The manufacture, marketing and use of asbestos have been banned in Europe since the end of 2004*. But EU law allowed one exception for imported diaphragms incorporating chrysotile asbestos fibres for existing electrolysis cells. This highly specific let-out was included so that a German chlorine production plant and a Swedish hydrogen production plant could continue operating "until they reach the end of their service life, or until suitable asbestos-free substitutes become available, whichever is the sooner".
Ten years on, under pressure from the multinational Dow Chemicals, the European Commission and the body in charge of REACH implementation, the European Chemicals Agency (ECHA), are thinking of extending the let-out up to 2025 or after. Furthermore, documents available on the ECHA website indicate that this derogation introduced in Annex XVII of REACH would be extended to allow not only diaphragms containing asbestos fibres, but also the asbestos fibres needed to maintain them to be imported into Europe. If these proposals go through, tonnes of asbestos could be legally imported into Europe each year.
Asbestos victim support groups are taking action. In a recent letter to the European Commission, they protest that ECHA’s proposed changes to the existing derogation are flatly at odds with the EU’s demands for a worldwide ban on asbestos. They also argue that, in pure law, it flies in the face of European Court of Justice rulings that the derogations laid down in REACH’s Annex XVII should be interpreted very narrowly. They also point out that asbestos-free electrolysis methods of chlorine manufacture are available now, so there is no good reason for extending this production method.
Both the Commission and ECHA are defending their decision by claiming that the risks to workers in European firms are fully controlled.
ECHA is currently running a public consultation on the proposed amendments to Annex XVII of REACH. All interested parties are invited to submit their comments preferably before 29 May 2014 and no later than 19 September 2014.
* Directive 1999/77/EC of 26 July 1999 relating to restrictions on the marketing and use of certain dangerous substances and preparations.
Position Statement on Asbestos from the Joint Policy Committee of the Societies of Epidemiology (JPC-SE) June 4, 2012
The following literature contains regulations or statements from governmental or other official institutions as well as articles concerning the current discussion about the influence of the asbestos industry on the awareness of the hazards resulting from the exposure to asbestos.
Research articles can be found in the Knowledge Center.
Ruff K. "Further evidence of asbestos impropriety at IARC, the World Health Organization’s cancer agency" www.RightOnCanada.ca
Kathleen Ruff, RightOnCanada.ca
- Ruff K. "Russian asbestos companies paid for scientific articles that supports asbestos use." www.rightoncanada.ca
- Egilman DS, Bird T, Lee C. “MetLife and its corporate allies: dust diseases and the manipulation of science.” Int J Occup Env Health, Volume 19, Number 4, October 2013 , pp. 287-303(17)
- Directive 2009/148/EC of the European Parliament and of the Council of 30 November 2009 on the protection of workers from the risks related to exposure to asbestos at work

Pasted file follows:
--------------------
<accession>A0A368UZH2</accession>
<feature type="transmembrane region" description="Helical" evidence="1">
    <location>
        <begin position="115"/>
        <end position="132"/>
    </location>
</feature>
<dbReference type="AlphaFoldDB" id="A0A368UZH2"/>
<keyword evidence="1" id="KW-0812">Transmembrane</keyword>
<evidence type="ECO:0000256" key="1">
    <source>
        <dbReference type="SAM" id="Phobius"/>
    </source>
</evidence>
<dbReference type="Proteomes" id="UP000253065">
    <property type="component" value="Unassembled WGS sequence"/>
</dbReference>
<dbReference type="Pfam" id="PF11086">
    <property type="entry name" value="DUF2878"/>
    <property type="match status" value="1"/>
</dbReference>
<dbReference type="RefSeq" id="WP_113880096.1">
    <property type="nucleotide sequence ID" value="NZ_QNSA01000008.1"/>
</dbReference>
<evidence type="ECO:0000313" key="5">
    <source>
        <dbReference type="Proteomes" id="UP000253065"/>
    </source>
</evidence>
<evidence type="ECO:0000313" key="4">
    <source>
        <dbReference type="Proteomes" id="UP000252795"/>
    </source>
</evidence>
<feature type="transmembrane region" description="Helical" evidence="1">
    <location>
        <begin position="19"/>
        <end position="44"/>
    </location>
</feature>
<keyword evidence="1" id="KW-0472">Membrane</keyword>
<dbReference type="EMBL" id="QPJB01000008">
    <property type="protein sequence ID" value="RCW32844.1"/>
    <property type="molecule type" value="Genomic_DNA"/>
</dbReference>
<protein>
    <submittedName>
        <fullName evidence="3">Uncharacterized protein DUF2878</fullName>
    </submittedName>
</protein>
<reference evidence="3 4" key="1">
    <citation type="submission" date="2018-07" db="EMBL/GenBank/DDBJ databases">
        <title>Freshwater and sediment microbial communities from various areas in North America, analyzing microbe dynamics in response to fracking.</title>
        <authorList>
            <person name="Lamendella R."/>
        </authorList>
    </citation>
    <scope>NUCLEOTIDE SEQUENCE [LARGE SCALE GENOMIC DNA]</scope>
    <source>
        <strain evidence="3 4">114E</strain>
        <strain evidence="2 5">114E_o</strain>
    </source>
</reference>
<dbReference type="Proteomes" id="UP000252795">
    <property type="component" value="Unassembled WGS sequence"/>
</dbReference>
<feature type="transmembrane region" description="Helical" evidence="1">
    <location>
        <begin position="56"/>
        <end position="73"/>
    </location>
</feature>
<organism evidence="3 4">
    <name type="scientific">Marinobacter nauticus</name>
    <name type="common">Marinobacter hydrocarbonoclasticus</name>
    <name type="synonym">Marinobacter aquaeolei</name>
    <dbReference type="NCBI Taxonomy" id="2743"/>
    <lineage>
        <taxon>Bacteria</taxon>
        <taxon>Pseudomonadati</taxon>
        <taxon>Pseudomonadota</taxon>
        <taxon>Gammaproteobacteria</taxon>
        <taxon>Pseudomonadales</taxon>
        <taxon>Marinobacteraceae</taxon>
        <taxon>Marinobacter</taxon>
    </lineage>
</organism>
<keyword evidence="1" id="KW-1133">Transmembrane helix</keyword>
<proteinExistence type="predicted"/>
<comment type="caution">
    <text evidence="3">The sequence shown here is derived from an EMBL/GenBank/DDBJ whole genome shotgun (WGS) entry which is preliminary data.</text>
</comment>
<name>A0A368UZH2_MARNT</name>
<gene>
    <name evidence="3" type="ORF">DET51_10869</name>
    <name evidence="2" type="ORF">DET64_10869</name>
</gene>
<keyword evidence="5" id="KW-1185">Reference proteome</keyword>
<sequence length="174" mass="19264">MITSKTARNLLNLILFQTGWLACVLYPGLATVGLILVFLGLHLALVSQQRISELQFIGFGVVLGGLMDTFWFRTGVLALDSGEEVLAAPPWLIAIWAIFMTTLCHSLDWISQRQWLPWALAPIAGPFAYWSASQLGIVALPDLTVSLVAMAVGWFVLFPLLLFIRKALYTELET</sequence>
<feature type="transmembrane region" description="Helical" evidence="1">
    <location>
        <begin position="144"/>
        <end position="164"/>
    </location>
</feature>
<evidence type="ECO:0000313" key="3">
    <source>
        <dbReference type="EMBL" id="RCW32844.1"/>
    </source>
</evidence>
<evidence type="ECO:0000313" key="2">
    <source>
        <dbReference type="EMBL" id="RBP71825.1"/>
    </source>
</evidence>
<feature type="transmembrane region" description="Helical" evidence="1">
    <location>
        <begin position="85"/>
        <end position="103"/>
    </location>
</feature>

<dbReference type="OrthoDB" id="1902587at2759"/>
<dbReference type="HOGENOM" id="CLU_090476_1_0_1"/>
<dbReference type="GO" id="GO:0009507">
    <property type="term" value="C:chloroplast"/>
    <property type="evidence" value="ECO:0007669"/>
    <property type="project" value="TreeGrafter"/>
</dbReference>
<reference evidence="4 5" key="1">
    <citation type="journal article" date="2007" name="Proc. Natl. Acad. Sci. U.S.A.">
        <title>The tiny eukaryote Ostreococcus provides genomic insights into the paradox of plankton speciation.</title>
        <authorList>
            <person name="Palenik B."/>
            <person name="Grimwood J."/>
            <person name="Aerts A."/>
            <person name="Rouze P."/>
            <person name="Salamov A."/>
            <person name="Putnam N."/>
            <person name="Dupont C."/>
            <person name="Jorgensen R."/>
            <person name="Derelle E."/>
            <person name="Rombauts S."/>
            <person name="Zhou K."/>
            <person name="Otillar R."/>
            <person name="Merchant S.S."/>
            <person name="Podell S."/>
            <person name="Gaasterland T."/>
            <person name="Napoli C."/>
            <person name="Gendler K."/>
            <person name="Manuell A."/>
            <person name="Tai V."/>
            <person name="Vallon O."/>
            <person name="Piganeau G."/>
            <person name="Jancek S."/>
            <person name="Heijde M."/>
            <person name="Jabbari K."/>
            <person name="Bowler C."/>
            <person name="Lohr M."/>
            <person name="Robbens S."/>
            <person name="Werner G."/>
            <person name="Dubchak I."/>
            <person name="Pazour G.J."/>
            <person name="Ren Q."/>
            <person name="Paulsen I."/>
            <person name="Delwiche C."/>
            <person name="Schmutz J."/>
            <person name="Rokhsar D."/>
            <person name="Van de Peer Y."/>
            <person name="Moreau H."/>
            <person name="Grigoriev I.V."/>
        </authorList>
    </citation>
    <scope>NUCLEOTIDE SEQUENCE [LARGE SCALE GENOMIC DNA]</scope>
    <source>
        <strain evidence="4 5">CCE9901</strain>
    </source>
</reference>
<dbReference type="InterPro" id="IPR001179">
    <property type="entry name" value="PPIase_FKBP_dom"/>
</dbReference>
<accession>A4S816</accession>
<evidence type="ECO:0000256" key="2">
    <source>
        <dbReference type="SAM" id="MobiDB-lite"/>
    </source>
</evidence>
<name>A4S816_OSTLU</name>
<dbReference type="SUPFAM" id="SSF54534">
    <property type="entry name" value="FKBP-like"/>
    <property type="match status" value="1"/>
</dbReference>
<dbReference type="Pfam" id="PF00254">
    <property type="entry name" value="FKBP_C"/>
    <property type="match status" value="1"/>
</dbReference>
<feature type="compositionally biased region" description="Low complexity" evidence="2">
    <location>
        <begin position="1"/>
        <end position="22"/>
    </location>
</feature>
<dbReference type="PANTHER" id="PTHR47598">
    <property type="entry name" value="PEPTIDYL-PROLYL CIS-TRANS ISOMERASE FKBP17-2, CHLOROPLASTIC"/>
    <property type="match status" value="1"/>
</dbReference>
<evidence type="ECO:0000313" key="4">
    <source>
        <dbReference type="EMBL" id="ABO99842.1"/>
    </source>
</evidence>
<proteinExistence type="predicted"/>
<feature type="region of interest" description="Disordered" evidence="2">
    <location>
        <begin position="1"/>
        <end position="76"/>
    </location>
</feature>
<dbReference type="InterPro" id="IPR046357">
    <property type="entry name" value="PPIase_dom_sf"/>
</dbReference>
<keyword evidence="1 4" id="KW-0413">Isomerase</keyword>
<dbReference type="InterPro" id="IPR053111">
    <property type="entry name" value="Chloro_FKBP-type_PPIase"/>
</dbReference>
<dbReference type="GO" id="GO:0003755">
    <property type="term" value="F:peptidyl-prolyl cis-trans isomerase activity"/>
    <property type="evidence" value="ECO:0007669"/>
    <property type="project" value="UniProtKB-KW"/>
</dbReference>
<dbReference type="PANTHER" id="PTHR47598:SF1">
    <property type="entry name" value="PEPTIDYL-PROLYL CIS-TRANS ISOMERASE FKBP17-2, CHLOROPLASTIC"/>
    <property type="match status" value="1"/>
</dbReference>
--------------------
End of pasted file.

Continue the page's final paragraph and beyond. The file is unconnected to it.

- Council Directive 92/57/EEC of 24 June 1992 on the implementation of minimum safety and health requirements at temporary or mobile constructions sites
- Improving quality and productivity at work: Community strategy 2007-2012 on health and safety at work
- The Brussels Office Law Reform Update Series: EU Legislation on Employment, May 2010
- European Parliament resolution of 7 May 2009 on draft Commission regulation amending Regulation (EC) No 1907/2006 of the European Parliament and of the Council on the Registration, Evaluation, Authorisation and Restriction of Chemicals (REACH), as regards Annex XVII
- Committee of Senior Labour Inspectors (SLIC): ASBESTOS IS DEADLY SERIOUS! PREVENT EXPOSURE!
- Dresden Declaration on the Protection of Workers against Asbestos
- ILO Resolution concerning asbestos, 2006
- ILO C162 - Asbestos Convention, 1986
- World Health Organization: Elimination of asbestos-related diseases
- World Health Organization: Information about asbestos
- WHO: ACTION IS NEEDED ON CHEMICALS OF MAJOR PUBLIC HEALTH CONCERN
- WHO Workshop on Mechanisms of Fibre Carcinogenesis and Assessment of Chrysotile Asbestos Substitutes 8-12 November 2005, Lyon, France
- IARC Monographs on the Evaluation of Carcinogenic Risks to Humans
- ICOH Statement: Global Asbestos Ban and the Elimination of Asbestos-Related Diseases
- Position Statement on Asbestos from the Joint Policy Committee of the Societies of Epidemiology (JPC-SE), June 4, 2012
- 90/326/EEC: Commission Recommendation of 22 May 1990 to the Member States concerning the adoption of a European schedule of occupational diseases
- Official Journal of the European Union: L 238, Volume 46, 25 September 2003
- Information notices on occupational diseases: a guide to diagnosis
- EUROGIP: Asbestos-related occupational diseases in Europe: a survey in 13 countries
- EUROGIP: Cost and funding of occupational diseases in Europe
Hearing on asbestos related occupational health threats and prospects for abolishing all existing asbestos. Committee on employment and social affairs of the European parliament, September 18th 2012, 17:00 - 18:30